The Hogg Family and Houston: Philanthropy and the Civic Ideal

The Hogg Family and Houston: Philanthropy and the Civic Ideal

The Hogg Family and Houston: Philanthropy and the Civic Ideal

The Hogg Family and Houston: Philanthropy and the Civic Ideal

Synopsis

Progressive former governor James Stephen Hogg moved his business headquarters to Houston in 1905. For seven decades, his children Will, Ima, and Mike Hogg used their political ties, social position, and family fortune to improve the lives of fellow Houstonians.As civic activists, they espoused contested causes like city planning and mental health care. As volunteers, they inspired others to support social service, educational, and cultural programs. As philanthropic entrepreneurs, they built institutions that have long outlived them: the Houston Symphony, the Museum of Fine Arts, Memorial Park, and the Hogg Foundation. The Hoggs had a vision of Houston as a great city-a place that supports access to parklands, music, and art; nurtures knowledge of the "American heritage which unites us"; and provides social service and mental health care assistance. This vision links them to generations of American idealists who advanced a moral response to change.Based on extensive archival sources, The Hogg Family and Houston explains the impact of Hogg family philanthropy for the first time. This study explores how individual ideals and actions influence community development and nurture humanitarian values. It examines how philanthropists and volunteers mold Houston's traditions and mobilize allies to meet civic goals. It argues that Houston's generous citizens have long believed that innovative cultural achievement must balance aggressive economic expansion.

Excerpt

Ten years after leaving public service, James Stephen (Jim) Hogg, the first native-born governor of Texas (1891–1895), moved his law practice and business headquarters from the state’s capital in Austin to Houston, the state’s fastest-growing commercial center. Fueled by oil discoveries in surrounding counties and famous for a leadership ethos that welcomed newcomers and their aspirations, Houston had developed a business infrastructure of banks, railroads, and port facilities that encouraged economic expansion. Investors in the infant oil industry like partners Jim Hogg and Joseph Cullinan, whose Texas Company became Texaco after the governor’s death, saw Houston as a good location for corporate headquarters because the city also was noted for its attractive residential neighborhoods and stimulating civic life.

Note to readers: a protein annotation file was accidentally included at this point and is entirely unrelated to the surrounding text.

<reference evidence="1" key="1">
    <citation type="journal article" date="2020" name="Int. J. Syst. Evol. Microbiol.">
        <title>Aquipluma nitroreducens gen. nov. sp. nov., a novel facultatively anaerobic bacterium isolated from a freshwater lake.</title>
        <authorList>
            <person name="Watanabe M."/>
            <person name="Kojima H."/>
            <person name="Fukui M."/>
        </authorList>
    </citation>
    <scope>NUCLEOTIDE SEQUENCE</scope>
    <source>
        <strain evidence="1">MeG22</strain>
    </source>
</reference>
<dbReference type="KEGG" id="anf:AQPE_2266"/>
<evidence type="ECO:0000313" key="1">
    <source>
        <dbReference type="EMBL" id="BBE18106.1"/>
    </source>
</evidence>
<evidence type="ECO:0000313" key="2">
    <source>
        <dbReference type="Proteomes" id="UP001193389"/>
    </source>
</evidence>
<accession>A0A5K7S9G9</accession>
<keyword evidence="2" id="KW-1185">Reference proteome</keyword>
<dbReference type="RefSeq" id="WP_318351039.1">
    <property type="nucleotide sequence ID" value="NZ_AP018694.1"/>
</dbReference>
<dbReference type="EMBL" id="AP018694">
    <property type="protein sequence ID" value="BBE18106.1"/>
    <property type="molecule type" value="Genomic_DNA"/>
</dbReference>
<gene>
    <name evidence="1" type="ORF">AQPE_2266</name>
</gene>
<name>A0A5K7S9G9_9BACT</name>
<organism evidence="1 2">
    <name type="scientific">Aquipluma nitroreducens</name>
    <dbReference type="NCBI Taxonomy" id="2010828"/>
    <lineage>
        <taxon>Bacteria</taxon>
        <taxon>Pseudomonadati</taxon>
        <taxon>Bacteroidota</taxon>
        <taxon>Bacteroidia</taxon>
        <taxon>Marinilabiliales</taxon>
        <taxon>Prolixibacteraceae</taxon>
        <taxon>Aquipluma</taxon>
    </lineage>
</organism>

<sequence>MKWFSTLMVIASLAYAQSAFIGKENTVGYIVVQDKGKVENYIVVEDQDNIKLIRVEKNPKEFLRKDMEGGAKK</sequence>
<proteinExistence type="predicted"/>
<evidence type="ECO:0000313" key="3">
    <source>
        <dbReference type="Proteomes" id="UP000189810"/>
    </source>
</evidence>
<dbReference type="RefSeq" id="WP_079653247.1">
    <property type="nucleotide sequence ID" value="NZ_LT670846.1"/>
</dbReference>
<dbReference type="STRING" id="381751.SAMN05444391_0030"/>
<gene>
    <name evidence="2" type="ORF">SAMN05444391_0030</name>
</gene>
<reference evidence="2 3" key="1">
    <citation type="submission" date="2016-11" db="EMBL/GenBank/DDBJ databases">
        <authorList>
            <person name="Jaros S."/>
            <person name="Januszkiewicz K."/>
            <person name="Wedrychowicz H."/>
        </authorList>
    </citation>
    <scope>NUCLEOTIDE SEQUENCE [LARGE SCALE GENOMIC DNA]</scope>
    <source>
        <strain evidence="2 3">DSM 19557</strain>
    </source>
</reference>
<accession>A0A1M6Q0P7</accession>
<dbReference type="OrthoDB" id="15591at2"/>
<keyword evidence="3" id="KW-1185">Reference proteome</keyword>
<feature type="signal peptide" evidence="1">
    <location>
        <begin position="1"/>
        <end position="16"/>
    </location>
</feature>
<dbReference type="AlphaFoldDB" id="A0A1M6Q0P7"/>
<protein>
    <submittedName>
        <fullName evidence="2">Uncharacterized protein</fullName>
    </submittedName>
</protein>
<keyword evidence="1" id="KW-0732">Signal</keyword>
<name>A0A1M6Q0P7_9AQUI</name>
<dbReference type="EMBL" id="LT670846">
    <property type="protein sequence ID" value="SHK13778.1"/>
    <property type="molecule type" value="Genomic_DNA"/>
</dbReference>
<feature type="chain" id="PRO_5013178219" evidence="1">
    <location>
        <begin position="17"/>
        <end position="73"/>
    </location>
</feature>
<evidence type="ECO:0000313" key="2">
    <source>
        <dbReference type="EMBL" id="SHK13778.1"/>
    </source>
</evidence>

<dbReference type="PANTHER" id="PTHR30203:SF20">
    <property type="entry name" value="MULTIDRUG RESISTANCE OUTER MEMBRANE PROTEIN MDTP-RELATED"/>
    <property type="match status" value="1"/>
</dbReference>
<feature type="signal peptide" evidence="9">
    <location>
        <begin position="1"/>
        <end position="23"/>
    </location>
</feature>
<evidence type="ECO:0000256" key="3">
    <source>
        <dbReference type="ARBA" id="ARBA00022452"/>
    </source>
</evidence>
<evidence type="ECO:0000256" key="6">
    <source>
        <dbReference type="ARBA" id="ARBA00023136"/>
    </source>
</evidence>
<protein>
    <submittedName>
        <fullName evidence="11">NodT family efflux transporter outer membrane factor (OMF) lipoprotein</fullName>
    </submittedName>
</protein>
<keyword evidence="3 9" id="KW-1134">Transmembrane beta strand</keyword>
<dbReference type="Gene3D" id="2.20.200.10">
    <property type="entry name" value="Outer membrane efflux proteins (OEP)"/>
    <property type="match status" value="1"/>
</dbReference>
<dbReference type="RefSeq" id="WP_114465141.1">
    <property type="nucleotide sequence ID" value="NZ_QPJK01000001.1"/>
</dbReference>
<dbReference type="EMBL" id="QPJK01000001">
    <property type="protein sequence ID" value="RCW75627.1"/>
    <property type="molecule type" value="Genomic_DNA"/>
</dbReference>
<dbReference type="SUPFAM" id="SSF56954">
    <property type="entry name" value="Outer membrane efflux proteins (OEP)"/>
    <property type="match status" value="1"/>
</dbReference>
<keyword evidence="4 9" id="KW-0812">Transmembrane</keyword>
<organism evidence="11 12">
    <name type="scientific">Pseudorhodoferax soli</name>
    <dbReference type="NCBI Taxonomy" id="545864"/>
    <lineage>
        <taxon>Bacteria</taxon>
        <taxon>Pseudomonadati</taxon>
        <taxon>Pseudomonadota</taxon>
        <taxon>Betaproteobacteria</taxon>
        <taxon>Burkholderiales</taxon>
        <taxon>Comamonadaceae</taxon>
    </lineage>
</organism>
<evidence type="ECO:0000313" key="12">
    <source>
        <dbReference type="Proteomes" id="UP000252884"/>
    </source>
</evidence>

The governor did not live long enough to influence Houston’s development, but he left a legacy that shaped the emerging metropolis in fundamental ways when three of his four children, Will, Ima, and Mike, made Houston their permanent home after their father’s death in 1906. For seventy years the fortunes of the siblings and their adoptive city were entwined. Taking seriously the lessons of their parents, Will, Ima, and Mike joined other far-sighted Houston families to develop a vision of the ideal city, and they invested in institutions that would fulfill their dreams. Until Ima Hogg’s death in 1975, their imaginative approaches to commerce, government, and philanthropy allowed them to confront urban challenges and demonstrate the diverse ways in which private resources can be used to promote the public good and sustain a community’s quality of life.

When Will, Ima, and Mike settled in Houston, they brought with them strong family values and a heritage of commitment to community service. Jim and Sallie Stinson Hogg taught their children that public service was every citizen’s duty, that strong families made stable communities, and that public education at public expense was essential to democracy. They introduced their children to music, art, and history . . .

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